Swimming in the Dead Sea
The Dead Sea sits in a valley that was formed by the movement of the Arabian tectonic plate. It is the lowest point on earth at around 1,370 feet below sea level. Because the sea has no outlet, evaporation leaves behind a salt concentration of 32% or around nine times that of the ocean. Almost nothing lives in it, although the minerals in the water reputedly have medicinal power. The salt concentration of the water increases its density to a point where swimmers do not sink. However, if you get the water in your eyes, you're in for some serious pain.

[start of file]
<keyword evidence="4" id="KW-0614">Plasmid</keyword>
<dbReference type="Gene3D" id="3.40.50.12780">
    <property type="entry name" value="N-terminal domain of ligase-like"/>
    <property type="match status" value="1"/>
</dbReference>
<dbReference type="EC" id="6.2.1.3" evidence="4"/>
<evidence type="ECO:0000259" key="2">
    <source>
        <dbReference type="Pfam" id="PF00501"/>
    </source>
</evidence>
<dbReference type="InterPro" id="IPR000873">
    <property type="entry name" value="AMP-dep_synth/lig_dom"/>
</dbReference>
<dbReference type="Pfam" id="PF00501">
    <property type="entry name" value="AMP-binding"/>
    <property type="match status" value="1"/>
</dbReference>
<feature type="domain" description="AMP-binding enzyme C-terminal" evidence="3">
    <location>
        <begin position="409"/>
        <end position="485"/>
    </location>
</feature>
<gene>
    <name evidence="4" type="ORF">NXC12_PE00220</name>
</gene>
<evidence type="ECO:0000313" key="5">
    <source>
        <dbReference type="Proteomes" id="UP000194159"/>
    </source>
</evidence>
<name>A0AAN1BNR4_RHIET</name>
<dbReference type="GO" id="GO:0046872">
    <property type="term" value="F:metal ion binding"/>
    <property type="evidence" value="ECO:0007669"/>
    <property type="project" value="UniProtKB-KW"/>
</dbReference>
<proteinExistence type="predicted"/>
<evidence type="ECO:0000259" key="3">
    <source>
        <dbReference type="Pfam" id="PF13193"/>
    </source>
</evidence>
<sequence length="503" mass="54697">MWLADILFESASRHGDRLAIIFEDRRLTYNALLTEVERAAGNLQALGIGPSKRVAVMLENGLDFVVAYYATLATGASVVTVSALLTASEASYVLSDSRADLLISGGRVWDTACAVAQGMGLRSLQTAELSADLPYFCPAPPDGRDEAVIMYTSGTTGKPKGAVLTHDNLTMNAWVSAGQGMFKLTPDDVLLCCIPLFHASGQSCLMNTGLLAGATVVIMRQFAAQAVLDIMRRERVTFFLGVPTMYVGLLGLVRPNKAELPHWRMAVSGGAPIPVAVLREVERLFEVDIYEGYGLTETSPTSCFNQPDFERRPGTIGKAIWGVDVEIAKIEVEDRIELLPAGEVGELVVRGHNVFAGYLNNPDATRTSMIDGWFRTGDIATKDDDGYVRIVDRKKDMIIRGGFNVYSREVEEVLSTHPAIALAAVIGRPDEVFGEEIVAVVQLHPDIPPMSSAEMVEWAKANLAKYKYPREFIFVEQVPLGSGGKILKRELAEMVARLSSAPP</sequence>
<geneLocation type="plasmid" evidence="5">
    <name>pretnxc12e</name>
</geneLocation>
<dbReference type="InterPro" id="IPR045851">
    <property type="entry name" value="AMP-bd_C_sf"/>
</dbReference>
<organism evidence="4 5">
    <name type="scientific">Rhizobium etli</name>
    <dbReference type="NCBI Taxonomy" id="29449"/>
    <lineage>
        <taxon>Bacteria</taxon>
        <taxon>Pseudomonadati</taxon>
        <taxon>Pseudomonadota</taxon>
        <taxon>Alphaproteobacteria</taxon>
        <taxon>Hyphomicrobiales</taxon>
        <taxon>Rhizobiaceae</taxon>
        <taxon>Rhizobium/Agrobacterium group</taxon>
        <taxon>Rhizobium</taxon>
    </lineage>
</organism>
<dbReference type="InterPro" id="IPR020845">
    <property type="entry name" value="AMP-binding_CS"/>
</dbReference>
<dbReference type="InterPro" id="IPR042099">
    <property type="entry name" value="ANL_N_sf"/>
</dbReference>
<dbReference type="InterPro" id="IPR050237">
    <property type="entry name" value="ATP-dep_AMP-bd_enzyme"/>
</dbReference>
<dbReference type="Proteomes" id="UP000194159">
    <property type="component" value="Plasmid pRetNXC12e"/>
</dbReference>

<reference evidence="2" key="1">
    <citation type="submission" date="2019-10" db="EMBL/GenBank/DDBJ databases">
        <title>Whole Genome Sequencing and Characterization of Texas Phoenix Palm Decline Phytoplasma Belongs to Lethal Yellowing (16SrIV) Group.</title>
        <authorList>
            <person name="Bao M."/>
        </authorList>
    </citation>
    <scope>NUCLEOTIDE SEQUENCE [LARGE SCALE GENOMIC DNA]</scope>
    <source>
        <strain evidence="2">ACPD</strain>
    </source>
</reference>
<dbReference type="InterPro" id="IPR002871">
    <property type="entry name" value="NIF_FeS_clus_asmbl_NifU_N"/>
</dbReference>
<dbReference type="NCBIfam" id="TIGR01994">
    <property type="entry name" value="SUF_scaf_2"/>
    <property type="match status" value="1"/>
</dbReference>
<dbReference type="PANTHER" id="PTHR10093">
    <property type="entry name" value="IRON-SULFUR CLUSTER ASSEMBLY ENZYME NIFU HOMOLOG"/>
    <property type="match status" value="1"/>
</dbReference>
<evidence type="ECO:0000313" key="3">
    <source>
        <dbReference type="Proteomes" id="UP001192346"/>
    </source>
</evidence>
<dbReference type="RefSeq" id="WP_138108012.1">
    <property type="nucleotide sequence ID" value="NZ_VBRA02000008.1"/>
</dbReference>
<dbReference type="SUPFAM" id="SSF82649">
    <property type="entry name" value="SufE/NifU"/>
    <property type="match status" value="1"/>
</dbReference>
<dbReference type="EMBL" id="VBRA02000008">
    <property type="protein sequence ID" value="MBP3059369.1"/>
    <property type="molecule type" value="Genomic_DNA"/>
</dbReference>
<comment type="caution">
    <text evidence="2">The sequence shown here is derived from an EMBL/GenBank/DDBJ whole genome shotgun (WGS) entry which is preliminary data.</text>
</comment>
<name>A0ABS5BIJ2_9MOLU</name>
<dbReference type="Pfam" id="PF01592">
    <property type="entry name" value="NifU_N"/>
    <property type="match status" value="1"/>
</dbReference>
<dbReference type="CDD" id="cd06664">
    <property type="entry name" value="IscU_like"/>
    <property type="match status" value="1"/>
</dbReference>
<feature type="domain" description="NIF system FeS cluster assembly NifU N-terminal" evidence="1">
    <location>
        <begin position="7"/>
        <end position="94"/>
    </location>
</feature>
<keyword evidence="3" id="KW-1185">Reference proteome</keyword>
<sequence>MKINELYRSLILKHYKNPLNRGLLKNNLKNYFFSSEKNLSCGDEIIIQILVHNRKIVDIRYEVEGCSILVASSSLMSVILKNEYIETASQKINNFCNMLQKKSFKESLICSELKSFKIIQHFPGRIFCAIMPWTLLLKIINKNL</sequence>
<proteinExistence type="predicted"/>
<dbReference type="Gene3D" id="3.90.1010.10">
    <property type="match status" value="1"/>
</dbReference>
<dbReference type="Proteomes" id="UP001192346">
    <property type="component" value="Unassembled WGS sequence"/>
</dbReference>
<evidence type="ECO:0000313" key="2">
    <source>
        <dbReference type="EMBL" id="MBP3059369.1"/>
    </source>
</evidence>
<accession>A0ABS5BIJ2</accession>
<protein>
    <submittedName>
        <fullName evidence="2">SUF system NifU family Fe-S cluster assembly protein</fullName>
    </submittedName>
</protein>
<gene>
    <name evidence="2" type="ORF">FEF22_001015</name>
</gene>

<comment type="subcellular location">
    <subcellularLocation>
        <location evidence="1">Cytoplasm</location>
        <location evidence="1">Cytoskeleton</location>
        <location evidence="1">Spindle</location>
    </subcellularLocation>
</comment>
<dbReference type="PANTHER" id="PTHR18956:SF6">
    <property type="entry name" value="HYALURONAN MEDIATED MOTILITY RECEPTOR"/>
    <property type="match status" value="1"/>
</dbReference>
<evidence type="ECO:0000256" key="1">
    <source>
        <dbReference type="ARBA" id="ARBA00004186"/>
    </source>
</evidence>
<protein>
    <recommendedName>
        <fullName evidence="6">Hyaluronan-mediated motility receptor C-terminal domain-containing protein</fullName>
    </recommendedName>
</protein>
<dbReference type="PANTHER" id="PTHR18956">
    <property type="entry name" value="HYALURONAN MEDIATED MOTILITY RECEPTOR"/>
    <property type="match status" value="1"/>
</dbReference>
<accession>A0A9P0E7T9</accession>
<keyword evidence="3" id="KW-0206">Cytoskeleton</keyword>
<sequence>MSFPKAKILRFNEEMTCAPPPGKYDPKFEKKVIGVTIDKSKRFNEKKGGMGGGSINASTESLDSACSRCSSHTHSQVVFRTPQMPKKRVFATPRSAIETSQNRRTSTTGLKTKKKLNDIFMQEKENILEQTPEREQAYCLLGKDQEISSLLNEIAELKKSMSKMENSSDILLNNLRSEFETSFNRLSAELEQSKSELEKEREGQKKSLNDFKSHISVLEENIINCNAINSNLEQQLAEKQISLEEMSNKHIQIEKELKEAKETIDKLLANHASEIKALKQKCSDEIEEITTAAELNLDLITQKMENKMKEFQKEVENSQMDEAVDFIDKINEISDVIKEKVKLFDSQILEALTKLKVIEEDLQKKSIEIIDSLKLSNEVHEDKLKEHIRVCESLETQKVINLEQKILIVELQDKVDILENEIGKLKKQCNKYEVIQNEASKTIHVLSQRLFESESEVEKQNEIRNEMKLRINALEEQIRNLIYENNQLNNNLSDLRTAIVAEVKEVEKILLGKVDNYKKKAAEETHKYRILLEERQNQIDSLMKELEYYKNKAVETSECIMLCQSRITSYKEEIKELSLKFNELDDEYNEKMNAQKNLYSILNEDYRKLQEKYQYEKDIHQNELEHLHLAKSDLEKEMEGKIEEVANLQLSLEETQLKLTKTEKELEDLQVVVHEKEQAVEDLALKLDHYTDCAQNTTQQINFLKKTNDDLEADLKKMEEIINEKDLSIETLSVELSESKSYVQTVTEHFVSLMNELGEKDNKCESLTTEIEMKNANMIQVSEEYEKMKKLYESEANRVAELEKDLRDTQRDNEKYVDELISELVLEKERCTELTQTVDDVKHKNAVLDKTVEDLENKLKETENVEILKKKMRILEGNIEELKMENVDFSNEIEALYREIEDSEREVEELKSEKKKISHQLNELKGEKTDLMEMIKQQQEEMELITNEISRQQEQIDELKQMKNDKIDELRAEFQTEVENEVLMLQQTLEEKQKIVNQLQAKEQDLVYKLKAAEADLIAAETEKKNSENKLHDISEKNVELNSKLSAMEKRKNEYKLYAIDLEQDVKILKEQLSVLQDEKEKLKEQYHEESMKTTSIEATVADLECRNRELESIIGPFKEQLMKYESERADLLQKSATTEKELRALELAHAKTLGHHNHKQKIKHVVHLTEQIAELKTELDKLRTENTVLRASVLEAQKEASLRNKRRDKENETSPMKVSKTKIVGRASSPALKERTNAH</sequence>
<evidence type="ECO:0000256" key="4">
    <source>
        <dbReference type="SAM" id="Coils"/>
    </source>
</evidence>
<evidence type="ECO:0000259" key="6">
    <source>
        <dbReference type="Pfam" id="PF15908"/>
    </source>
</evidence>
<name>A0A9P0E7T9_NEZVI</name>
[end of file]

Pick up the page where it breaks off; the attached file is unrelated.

Because of decreasing rainfall and diversion of source water, the water level was slowly dropping and the lake we swam in could some day be just a dry lake bed. At the time we visited, consideration was being given to creating a canal to the Red Sea that would also provide hydroelectric power. But there were questions about whether the resulting changes to the quality of the water in the lake might defeat the purpose of attempting to save it.
Next: Day 6: Mount of Olives